I'd hate to think that with all the attention we're paying this year to Civil War battles of 150 years ago – Cold Harbor, the Wilderness, Atlanta – we might find ourselves giving short shrift to one that took place right around here 200 years ago, pushing Vermont into a strangely ambivalent position.
Following the end of the American Revolutionary War, relations with Great Britain had remained hostile. Gradually escalating tensions and insults led finally to the United States’ first declaration of war against a foreign power, in 1812. Vermonters were not at all enthusiastic about this; they were doing quite well smuggling meat, timber, and other supplies to the British, just down the lake in Canada.
Great Britain still ruled the seas, and as the Napoleonic Wars wound down in Europe, had plenty of spare infantry and artillery to send to North America. This war, called by many the Second Revolution, was fought from the Gulf of Mexico to Chesapeake Bay to the Great Lakes. A British force even burned the White House and many federal buildings in Washington.
It’s difficult today to appreciate the anxiety felt by the residents of the Champlain Valley. The campaigns of the Revolutionary War were still a living memory for many, and the buildup of infantry and warships at the northern end of the lake at the start of 1814 were a clear indication of trouble to come.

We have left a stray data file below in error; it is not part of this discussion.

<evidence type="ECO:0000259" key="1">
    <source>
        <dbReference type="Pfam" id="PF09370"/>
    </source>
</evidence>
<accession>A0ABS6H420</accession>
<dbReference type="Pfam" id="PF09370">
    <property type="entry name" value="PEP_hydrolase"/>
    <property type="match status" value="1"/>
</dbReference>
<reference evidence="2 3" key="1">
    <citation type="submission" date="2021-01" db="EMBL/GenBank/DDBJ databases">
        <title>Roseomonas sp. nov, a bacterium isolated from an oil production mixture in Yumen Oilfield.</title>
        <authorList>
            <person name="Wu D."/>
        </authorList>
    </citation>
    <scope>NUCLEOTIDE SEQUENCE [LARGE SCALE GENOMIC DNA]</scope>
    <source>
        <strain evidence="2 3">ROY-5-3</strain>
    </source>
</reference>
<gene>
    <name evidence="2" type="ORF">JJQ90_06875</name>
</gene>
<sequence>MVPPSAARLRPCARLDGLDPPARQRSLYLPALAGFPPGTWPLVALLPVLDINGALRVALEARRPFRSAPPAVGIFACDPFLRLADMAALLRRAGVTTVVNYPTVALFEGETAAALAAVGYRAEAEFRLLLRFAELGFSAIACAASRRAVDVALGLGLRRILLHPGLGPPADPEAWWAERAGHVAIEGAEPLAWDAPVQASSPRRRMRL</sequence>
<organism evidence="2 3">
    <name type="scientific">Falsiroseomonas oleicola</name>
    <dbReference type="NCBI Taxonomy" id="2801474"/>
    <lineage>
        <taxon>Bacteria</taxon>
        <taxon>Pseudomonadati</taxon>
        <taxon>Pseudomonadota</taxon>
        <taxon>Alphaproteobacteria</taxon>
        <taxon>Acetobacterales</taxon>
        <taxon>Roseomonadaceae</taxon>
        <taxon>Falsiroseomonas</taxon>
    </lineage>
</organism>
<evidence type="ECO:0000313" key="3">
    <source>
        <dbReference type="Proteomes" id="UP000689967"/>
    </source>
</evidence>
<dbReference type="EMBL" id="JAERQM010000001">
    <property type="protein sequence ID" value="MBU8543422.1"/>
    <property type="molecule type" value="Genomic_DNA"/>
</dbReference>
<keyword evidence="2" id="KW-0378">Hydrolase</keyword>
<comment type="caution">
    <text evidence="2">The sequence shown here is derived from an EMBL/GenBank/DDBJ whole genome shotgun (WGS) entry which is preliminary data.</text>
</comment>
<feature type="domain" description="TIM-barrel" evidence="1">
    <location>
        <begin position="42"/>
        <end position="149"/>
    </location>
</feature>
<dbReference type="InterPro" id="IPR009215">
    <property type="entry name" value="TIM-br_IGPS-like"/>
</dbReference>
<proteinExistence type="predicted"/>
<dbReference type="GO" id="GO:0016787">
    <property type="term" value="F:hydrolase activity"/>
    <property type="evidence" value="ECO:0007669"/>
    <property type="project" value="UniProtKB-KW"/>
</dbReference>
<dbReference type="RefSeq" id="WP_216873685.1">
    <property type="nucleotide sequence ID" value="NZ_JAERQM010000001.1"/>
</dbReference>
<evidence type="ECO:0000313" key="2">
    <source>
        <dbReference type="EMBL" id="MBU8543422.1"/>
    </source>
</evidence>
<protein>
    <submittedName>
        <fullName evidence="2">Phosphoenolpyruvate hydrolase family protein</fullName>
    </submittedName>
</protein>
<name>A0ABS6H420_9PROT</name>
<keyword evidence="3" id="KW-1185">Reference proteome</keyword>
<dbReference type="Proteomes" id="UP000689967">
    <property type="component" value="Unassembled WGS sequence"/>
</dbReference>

The New York shore was chosen for the infantry; the Missisquoi River swamps probably had a lot to do with that. On May 13th the British sailed to the mouth of the Boquet River on the New York shore and rowed upstream to confiscate supplies from the mill in Willsboro, the town where I used to teach. The miller entertained them with hard cider while somebody ran to rally the militia. Warned of its arrival, the British retreated and were peppered as they ran a gauntlet at the mouth of the river. Their mother ship fired at the militiamen, but couldn’t elevate its guns enough.
The next day other British tried to sail up Otter Creek in Vermont to burn the American fleet being built there. But a battery mounted at the mouth of the river held them at bay till they broke off and sailed back north to build more ships. The Lake Champlain campaign was called by some wags the Battle of the Carpenters.
It climaxed September 11th, when Commodore Macdonough’s brand-new American fleet defeated the British at the Battle of Plattsburgh. A coordinated infantry attack retreated to Canada, and there were no further attempts by the British to attack up the Champlain Valley.
The same week, on September 14th, 1814,another British fleet shelled Fort McHenry, guarding Baltimore. All night the bombardment continued, while an American lawyer and poet anxiously watched to see if the fort’s flag still flew. By dawn’s early light he saw that it did, and he began writing. You can visit that star-spangled banner today in the Smithsonian Institution.
This is Willem Lange in Montpelier, and I gotta get back to work.